RECORD: Darwin, C. R. 1883. [Extract of a letter on classical education] In Farrar, F. W. 'General aims of the teacher. A lecture in Cambridge teachers' training Syndicate course. March 3, 1883', American Journal of Education (Hartford, Conn.) 32: 129-154 (139-40).

REVISION HISTORY: Transcribed and edited by John van Wyhe 2008. RN1

[page] 139

And, as illustrating what I have said about the encouraging recognition of merits which lie outside our ordinary school routine, I think that you will all be interested to hear a letter which I once had the honor to receive from Charles Darwin. Knowing him slightly, I sent him a lecture of mine, delivered sixteen years ago before the Royal Institution, on "Some Defects of Public Education." "I am very much obliged,"1 he wrote, "for your kind present of your lecture.2 We have read it aloud with the greatest interest, and I agree to every word. If I had been a great classical scholar, I would never have been able to have judged fairly on the subject. As it is, I am one of the root-and-branch men, and would leave Classics to be learnt by those alone who have sufficient zeal, or the high taste requisite for their appreciation." Then, after very kind words to me, which I omit,3 he adds, - "I was at school at Shrewsbury, under a great scholar, Dr. Butler. I learnt absolutely nothing, except by amusing myself by reading and experimenting in chemistry. Dr. Butler somehow found this out, and publicly sneered at me, before the whole school, for such gross waste of time; I remember he called me a 'Poco Curante,' which, not understanding, I thought was a dreadful name."4 This letter of a great man is, I think, instructive in may ways. It illustrates our vivid memories, even to old age, of words

1 The letter, dated 'March 5, 1867', was addressed to Frederic William Farrar (1831-1903) was a schoolteacher, clergyman and Canon of Westminster from 1875. He preached Darwin's funeral sermon in Westminster Abbey. This appears to be the first time this letter was published. The entire letter was reprinted in More letters 2: 441-2 and Correspondence vol. 15, p. 127 et al.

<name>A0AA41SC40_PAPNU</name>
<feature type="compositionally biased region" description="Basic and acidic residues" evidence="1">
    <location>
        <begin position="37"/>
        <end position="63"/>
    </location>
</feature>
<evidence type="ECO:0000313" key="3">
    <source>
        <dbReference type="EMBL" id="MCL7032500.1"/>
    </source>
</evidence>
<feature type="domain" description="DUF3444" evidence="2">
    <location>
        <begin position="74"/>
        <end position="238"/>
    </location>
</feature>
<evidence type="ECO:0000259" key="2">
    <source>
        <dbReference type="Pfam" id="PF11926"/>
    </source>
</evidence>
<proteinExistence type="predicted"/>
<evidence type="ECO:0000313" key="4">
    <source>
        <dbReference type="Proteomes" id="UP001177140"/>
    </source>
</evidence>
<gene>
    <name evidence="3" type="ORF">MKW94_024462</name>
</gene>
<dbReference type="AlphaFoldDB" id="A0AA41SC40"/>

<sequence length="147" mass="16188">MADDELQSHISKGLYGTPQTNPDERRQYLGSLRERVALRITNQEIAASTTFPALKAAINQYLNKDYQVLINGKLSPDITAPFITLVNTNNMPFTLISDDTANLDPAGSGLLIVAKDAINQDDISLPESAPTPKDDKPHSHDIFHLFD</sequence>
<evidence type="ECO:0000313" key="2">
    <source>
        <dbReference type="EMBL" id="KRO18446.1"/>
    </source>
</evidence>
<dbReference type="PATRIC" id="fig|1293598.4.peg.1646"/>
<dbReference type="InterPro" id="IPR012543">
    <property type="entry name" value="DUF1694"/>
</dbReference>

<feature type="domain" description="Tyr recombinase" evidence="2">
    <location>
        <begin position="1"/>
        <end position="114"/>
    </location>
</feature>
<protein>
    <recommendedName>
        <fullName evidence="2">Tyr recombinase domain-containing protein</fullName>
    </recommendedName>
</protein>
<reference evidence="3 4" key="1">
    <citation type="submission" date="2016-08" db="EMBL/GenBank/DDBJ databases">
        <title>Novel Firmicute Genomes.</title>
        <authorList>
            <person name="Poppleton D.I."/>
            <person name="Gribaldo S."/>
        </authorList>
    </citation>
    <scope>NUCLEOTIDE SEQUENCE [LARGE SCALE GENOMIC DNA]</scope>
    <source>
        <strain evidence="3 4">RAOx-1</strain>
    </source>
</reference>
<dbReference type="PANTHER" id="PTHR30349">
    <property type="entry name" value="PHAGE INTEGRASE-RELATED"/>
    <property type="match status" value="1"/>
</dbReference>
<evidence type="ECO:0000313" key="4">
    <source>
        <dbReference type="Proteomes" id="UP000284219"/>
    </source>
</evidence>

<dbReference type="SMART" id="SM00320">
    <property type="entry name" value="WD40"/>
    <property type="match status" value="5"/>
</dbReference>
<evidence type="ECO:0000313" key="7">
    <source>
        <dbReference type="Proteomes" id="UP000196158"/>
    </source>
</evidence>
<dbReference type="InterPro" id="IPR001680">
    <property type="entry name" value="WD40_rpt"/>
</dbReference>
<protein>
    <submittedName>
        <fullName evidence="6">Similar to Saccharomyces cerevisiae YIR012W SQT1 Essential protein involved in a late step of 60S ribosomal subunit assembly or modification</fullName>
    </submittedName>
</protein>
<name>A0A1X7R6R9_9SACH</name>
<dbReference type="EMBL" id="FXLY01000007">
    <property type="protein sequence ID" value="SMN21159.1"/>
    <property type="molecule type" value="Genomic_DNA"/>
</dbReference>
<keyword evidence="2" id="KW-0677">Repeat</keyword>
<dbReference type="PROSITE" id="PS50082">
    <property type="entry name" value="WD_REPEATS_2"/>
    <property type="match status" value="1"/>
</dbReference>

2 Farrar 1867.

3 The omitted text reads: 'You have indeed done a great public service by speaking out so boldly. Scientific men might rail forever, and it would only be said that they railed at what they did not understand.'

4 The end of the letter was omitted by Farrar, it reads:

I wish you had shown in your lecture how Science could practically be taught in a great school; I have often heard it objected that this could not be done, and I never knew what to say in answer. I heartily hope that you may live to see your zeal and labour produce good fruit; and with my best thanks, I remain, my dear Sir
Yours very sincerely
Charles Darwin

[page] 140

spoken to us in early boyhood. It illustrates how undesirable it is to sneer. It shows how minds of the grandest capacity may not even be touched by an exclusively classical curriculum. It shows how much we should try to have wide appreciation of differing gifts and to be many-sided in our teaching.

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Citation: John van Wyhe, editor. 2002-. The Complete Work of Charles Darwin Online. (

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